The incubation centre at Ford Motor Company of Southern Africa’s (FMCSA’s) Silverton plant – aimed at nurturing emerging component suppliers into fully fledged businesses – “is a success story for us”, says FMCSA operations VP Peter Lawson.
In fact, FMCSA is carefully weighing its options in expanding the 7 200 m2 centre beyond the five businesses which opened their doors in 2011.
“We are happy with the way it has worked. We are looking at some concepts to expand the incubator,” says Lawson. “It will be simpler for us the second time around, as we know what it is all about now.”
Lawson warns, however, that there is an “enormous amount of groundwork required to ensure an emerging business becomes a successful, full-time, large-scale supplier to Ford’s Ranger line.
“This is not something we do to look nice. These suppliers are a formal, critical part of our supply chain. If they do not deliver, we do not build cars.”
Lawson says the concept driving the incubator is to develop future leaders and entrepreneurs in the automotive sector, able to move from the incubator into their own premises in three to five years.
“We won’t move an incubatee when they are not ready.”
All incubator residents are emerging black business owners.
The incubator project was approved by Ford’s Asia Pacific regional office, as well as the US car manufacturer’s head office in the US, in 2010, and launched in 2011.
Incubator companies worked through the so-called ‘prebuilts’ of the new Ranger pick-up before actual production started, to ensure they were up to the challenge at hand.
The Gauteng government’s Automotive Industry Development Centre (AIDC) funded the incubator building infrastructure, as well as the extensive training involved in ensuring the fledgeling small businesses hit the ground running, such as setting up payroll systems.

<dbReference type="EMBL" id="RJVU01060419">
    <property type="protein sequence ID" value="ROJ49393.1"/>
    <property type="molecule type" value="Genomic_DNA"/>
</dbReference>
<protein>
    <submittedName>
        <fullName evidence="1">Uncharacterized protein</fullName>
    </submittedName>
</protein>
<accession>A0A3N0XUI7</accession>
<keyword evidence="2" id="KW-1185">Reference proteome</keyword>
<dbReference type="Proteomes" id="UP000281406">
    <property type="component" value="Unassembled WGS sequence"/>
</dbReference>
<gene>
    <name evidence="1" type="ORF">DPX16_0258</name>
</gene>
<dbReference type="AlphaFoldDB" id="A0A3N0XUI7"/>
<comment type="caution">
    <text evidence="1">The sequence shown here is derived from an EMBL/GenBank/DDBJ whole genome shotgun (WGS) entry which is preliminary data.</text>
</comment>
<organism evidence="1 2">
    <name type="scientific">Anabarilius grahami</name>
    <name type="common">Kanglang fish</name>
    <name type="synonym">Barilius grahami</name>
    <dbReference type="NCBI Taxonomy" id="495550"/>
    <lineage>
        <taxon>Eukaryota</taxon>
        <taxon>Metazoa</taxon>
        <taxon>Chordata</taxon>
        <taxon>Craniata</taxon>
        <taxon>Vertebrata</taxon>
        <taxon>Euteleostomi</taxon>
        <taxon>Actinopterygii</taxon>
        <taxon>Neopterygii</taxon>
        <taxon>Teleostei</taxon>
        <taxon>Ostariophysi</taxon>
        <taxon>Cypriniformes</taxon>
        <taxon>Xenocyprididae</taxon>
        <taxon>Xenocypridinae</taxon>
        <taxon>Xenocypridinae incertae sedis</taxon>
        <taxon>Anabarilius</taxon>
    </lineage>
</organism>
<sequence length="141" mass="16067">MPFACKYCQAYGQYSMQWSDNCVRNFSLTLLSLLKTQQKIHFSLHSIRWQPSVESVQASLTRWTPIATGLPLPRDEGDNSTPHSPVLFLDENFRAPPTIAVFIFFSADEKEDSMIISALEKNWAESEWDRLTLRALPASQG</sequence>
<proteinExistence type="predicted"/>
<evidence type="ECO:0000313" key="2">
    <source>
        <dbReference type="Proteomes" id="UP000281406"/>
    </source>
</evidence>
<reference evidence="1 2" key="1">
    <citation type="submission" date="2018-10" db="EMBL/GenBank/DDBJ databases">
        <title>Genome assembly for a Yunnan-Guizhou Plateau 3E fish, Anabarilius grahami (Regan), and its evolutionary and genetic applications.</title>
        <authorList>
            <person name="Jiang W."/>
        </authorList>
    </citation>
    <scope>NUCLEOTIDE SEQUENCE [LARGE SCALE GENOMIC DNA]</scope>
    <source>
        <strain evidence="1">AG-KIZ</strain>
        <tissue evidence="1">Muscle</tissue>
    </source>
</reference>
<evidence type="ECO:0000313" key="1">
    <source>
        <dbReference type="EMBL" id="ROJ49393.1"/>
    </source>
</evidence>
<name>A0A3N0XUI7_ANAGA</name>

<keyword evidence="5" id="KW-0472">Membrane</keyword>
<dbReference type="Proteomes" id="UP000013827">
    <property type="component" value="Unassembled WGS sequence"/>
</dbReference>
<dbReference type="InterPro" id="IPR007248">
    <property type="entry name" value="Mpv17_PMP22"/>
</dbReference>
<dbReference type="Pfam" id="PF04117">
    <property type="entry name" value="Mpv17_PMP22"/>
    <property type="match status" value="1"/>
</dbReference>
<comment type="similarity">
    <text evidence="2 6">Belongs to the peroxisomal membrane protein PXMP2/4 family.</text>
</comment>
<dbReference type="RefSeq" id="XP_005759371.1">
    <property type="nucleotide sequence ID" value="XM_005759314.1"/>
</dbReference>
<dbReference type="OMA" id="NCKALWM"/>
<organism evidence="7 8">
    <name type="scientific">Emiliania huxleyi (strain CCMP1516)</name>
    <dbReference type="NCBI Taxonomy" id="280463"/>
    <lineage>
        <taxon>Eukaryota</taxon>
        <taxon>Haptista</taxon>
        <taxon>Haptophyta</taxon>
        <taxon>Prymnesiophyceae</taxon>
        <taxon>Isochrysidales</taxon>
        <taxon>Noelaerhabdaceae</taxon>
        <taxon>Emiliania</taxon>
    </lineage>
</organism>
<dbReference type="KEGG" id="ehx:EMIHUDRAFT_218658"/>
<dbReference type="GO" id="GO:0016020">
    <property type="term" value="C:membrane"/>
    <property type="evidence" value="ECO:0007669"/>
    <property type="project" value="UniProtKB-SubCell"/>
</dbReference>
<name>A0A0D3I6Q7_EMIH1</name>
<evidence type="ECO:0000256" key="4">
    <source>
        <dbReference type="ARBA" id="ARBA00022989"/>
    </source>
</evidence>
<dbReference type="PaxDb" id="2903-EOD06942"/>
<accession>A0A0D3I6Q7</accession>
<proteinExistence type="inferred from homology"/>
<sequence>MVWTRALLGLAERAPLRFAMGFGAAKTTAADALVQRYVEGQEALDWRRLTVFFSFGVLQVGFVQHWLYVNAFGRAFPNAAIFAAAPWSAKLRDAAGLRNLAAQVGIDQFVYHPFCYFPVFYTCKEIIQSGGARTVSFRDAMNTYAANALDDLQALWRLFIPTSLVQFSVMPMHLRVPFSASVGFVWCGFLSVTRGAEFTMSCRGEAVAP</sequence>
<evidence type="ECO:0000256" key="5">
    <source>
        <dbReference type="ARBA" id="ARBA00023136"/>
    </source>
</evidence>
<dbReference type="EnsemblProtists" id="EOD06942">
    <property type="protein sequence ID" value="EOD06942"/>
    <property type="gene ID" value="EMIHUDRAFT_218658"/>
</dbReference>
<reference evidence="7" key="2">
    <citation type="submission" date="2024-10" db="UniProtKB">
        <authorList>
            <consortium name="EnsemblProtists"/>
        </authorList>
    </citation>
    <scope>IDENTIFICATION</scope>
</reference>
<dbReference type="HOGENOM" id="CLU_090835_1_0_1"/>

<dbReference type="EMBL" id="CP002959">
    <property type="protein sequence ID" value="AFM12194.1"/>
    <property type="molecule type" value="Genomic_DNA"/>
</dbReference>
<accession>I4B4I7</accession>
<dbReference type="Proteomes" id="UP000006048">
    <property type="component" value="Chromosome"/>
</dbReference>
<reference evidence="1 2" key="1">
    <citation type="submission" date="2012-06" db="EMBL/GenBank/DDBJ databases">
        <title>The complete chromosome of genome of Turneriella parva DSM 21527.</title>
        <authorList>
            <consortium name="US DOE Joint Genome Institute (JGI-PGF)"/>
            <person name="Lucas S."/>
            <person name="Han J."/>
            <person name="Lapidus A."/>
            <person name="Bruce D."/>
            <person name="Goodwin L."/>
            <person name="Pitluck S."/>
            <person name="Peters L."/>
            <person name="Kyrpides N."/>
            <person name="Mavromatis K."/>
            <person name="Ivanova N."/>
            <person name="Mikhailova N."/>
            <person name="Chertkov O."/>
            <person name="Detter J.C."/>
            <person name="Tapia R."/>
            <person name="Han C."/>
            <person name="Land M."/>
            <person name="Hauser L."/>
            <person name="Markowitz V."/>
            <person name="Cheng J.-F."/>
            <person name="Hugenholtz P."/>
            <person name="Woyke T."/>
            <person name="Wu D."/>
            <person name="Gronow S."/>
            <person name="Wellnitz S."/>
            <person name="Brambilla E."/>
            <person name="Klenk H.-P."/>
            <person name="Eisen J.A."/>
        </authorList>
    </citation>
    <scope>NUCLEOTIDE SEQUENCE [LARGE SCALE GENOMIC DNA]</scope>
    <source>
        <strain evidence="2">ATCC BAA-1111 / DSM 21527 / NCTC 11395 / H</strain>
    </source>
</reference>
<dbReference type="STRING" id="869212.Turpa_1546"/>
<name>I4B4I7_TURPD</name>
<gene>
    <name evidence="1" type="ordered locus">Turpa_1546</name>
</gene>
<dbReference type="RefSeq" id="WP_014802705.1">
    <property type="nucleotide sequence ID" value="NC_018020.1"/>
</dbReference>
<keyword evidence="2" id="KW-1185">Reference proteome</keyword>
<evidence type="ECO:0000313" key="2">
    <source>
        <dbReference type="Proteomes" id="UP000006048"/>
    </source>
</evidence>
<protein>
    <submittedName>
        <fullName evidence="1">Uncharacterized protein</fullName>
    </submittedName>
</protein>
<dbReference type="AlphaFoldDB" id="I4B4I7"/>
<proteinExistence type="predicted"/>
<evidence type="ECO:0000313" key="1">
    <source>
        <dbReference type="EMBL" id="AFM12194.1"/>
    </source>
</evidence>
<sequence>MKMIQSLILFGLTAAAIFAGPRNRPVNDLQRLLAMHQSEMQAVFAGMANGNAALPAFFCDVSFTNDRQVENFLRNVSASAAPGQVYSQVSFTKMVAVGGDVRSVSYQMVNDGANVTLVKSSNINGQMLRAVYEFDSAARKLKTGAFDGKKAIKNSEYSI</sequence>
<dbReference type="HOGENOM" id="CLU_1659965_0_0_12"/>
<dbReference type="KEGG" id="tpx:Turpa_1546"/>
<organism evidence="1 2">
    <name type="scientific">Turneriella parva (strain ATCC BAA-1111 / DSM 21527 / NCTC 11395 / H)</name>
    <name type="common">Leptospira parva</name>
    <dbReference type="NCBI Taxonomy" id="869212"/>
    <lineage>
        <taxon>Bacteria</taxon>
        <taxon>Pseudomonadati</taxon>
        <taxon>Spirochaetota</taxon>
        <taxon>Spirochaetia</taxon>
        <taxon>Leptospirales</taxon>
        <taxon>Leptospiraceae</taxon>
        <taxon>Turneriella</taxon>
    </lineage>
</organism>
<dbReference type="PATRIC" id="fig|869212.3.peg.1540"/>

FMCSA supplied the land for the incubation centre and the tooling for the various businesses, while it also pays the utility bills and canteen costs, besides providing the necessary medical facilities, explains Lawson.
“The professionalism and commitment of the AIDC certainly impressed me,” he adds. “They sincerely wanted this to work.”
FMCSA spent R42-million on the project in 2012. The Gauteng government spent R50-million on the construction of the building, as well as R15-million in start-up costs for the companies.
Interested parties were invited to qualify for the incubator through advertisements, and had to pass a wide range of tests before a handful received the final nod of approval.
Five successful candidates were selected, and then partnered, as subcontractors, with established component suppliers providing them with the technical assistance they required.
Established tier-one supplier Sodecia partnered with incubatee Hayley Eagle (firewall supply), Visteon with Unathi Bhe Khanda (H-vac air-handling unit), Vacuform with Joe Manyapye (bumper and grill assembly), Motherson Sumi Systems with Sibusiso Buthelezi (bedliners), and Schnellecke with Caiphus Mokotedi (logistics).
The employees in the incubator number 50.
“I would not do anything differently,” says Lawson. “We had to make some adjustment at the start and provide some technical training, but now these companies are delivering seamlessly into the Ford plant.”